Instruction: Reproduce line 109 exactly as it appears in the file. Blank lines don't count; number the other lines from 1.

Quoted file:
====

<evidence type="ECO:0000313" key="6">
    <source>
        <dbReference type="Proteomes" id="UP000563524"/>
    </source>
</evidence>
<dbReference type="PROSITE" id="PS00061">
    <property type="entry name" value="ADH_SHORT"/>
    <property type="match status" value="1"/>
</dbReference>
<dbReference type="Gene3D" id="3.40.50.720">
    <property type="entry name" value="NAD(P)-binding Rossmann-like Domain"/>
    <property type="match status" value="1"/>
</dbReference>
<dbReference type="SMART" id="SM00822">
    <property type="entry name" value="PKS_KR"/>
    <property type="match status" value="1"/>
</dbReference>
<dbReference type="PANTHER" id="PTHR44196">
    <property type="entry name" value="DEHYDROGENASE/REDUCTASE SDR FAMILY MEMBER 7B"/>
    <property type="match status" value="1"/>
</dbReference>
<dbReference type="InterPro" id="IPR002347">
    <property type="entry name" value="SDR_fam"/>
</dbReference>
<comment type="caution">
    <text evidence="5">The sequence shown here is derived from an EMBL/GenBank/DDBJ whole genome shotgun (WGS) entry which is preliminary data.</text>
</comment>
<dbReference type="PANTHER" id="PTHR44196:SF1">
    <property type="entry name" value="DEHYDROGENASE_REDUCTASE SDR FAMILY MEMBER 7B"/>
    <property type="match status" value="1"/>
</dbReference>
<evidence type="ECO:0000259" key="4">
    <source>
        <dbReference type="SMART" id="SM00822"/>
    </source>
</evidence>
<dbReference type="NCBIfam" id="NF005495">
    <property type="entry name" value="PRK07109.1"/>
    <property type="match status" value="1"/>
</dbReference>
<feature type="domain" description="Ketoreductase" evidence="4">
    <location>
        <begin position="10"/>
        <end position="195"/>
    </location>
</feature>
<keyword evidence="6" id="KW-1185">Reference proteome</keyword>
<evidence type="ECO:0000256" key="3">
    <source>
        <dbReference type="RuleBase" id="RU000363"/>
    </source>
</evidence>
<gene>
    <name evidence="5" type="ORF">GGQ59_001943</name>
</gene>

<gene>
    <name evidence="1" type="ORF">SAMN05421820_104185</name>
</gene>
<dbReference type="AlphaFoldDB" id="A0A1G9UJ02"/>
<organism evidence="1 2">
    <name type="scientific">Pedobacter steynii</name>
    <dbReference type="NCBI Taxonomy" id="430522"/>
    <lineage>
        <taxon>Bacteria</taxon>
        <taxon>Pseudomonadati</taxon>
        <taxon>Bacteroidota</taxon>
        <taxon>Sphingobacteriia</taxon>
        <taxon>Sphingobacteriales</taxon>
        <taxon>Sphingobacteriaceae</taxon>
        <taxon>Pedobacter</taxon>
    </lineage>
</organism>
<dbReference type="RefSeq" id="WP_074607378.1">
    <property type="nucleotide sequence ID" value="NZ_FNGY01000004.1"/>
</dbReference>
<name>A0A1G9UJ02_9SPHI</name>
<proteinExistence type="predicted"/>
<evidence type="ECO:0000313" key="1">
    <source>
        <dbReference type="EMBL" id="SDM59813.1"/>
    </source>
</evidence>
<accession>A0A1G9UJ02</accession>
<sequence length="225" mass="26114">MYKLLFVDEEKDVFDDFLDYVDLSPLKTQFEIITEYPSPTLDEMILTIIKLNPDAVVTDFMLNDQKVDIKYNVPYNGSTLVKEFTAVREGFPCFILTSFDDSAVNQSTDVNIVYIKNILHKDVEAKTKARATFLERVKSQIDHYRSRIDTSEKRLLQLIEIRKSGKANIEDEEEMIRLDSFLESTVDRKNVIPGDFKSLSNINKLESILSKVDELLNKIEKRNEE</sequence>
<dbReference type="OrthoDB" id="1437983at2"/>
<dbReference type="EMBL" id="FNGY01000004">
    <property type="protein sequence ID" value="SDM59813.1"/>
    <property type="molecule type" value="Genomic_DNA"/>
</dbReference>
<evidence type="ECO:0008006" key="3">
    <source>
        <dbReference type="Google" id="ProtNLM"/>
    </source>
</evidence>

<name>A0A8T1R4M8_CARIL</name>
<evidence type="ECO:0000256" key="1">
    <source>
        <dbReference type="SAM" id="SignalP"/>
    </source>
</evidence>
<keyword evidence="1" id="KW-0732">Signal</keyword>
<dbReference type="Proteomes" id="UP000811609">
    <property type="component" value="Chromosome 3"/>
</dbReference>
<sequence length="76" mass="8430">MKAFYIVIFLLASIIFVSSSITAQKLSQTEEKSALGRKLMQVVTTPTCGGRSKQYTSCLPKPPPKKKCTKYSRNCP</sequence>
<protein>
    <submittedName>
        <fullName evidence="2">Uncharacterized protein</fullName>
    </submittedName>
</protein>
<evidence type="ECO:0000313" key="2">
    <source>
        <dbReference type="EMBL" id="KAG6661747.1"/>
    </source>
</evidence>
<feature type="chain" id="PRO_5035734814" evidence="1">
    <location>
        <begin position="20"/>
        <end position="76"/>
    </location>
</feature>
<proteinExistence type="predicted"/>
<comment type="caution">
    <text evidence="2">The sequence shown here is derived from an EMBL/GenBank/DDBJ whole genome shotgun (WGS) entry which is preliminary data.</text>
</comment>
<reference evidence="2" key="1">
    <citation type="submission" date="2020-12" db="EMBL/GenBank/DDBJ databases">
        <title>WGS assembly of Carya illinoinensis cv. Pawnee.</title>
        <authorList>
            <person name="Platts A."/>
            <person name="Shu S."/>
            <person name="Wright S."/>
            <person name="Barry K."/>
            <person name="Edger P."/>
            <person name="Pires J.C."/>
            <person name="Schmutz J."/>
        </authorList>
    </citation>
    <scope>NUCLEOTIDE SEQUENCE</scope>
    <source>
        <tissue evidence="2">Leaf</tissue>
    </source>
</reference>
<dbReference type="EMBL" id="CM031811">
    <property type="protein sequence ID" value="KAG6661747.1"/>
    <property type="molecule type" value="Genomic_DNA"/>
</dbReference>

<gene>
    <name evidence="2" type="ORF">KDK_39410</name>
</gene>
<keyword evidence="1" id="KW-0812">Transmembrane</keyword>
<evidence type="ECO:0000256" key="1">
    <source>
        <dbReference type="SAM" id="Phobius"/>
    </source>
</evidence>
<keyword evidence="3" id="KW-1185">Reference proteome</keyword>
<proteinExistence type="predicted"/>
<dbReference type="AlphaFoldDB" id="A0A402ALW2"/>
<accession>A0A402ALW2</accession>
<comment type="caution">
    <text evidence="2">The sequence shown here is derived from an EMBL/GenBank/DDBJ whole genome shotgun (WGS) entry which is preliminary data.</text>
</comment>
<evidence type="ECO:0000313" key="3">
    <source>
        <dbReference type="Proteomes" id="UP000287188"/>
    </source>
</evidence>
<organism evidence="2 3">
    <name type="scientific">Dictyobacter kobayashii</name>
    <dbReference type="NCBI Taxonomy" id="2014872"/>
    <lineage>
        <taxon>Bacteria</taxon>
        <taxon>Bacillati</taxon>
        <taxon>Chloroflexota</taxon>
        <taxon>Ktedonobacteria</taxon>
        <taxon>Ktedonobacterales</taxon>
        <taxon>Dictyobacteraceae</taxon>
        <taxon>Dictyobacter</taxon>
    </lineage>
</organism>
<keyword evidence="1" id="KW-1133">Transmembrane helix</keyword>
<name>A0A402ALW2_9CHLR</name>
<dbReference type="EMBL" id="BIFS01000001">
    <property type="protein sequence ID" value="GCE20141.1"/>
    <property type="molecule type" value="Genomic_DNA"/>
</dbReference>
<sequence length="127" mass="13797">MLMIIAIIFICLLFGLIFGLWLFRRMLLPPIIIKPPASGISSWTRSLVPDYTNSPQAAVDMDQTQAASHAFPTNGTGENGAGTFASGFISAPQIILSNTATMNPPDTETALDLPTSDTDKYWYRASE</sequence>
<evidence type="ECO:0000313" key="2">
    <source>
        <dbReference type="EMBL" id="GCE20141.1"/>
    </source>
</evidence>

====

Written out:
    </submittedName>